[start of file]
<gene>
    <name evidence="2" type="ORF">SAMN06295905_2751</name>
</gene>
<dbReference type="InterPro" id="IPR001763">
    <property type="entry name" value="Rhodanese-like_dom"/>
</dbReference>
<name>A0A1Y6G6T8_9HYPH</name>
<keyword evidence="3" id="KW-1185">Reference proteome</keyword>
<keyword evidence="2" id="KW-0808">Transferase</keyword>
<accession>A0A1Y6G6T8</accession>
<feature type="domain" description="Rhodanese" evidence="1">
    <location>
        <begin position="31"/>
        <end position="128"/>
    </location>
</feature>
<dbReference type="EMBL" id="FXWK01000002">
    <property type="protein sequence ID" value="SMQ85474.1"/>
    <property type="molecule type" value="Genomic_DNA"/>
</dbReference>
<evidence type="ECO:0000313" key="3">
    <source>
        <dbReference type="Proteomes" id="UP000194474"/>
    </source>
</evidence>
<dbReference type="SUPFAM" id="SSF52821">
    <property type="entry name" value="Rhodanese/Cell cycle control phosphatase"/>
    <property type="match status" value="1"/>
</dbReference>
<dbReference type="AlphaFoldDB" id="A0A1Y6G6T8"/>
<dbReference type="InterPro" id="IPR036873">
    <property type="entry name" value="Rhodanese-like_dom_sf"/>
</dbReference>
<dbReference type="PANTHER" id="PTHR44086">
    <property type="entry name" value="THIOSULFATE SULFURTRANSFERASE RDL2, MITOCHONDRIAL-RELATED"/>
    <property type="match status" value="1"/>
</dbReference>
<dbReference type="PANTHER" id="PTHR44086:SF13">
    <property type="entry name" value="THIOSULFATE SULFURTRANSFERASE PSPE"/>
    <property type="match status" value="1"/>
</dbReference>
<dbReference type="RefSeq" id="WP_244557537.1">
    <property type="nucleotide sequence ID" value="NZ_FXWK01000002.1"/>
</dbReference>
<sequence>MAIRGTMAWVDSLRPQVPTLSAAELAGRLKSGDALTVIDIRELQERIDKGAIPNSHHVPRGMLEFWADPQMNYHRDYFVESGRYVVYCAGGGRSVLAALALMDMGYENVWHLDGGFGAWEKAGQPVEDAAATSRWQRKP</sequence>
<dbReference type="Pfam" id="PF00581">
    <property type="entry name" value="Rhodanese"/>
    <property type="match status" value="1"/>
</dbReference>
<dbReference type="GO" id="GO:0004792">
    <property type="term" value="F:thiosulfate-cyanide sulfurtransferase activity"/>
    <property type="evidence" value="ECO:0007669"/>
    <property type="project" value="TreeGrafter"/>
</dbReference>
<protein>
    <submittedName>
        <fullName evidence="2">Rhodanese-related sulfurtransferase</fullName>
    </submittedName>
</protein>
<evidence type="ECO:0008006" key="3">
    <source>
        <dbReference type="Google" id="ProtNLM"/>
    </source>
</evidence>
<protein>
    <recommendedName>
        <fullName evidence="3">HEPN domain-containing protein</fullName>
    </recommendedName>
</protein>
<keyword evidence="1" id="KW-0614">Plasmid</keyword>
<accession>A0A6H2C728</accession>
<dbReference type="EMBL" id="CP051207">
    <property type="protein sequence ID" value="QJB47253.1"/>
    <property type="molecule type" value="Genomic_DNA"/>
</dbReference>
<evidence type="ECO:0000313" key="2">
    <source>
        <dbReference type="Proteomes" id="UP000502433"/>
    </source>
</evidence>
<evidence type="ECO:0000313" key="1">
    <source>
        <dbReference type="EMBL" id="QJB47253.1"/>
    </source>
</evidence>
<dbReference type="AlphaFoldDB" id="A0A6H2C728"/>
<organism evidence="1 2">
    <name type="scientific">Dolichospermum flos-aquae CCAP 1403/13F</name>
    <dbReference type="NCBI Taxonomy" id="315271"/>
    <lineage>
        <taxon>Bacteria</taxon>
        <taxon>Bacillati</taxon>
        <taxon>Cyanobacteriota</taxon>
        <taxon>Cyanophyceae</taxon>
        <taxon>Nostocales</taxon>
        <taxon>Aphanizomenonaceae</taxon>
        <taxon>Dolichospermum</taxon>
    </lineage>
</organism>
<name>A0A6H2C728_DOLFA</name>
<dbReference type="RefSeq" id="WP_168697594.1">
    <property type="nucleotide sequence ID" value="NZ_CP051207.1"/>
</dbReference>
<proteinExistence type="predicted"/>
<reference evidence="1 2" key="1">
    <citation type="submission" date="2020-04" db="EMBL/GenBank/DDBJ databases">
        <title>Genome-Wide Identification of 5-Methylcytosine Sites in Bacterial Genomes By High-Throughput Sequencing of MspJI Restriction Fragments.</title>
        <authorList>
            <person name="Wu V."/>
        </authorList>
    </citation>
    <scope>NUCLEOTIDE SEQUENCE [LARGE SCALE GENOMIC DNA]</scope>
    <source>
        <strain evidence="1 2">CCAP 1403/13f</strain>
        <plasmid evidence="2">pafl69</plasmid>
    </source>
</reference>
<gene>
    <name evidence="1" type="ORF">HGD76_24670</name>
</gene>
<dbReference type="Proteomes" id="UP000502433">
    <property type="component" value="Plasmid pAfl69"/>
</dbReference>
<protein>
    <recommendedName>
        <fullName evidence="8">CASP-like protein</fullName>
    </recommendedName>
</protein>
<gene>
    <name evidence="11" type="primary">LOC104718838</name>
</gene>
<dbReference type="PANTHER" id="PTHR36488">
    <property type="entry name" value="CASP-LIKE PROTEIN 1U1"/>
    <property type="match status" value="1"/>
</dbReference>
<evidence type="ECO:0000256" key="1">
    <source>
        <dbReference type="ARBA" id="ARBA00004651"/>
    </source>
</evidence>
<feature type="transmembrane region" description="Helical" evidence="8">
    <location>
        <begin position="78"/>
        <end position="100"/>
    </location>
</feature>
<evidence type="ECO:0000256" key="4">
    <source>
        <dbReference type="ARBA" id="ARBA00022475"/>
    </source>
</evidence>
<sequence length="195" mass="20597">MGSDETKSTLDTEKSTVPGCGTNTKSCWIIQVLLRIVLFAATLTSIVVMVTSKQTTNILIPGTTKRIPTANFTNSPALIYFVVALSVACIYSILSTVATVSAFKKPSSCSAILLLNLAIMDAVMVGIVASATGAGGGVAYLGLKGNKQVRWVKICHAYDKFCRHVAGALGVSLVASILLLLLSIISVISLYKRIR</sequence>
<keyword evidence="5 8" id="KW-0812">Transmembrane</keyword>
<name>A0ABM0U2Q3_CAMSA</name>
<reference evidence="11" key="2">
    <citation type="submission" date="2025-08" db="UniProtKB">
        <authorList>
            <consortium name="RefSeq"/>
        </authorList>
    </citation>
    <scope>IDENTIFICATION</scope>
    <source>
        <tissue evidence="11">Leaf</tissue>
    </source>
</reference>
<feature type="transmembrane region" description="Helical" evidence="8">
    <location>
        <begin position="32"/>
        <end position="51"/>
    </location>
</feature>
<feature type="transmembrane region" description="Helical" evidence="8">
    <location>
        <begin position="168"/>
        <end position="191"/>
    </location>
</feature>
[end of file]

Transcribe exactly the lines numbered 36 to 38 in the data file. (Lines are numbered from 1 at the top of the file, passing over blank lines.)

    <property type="match status" value="1"/>
</dbReference>
<dbReference type="PANTHER" id="PTHR44086:SF13">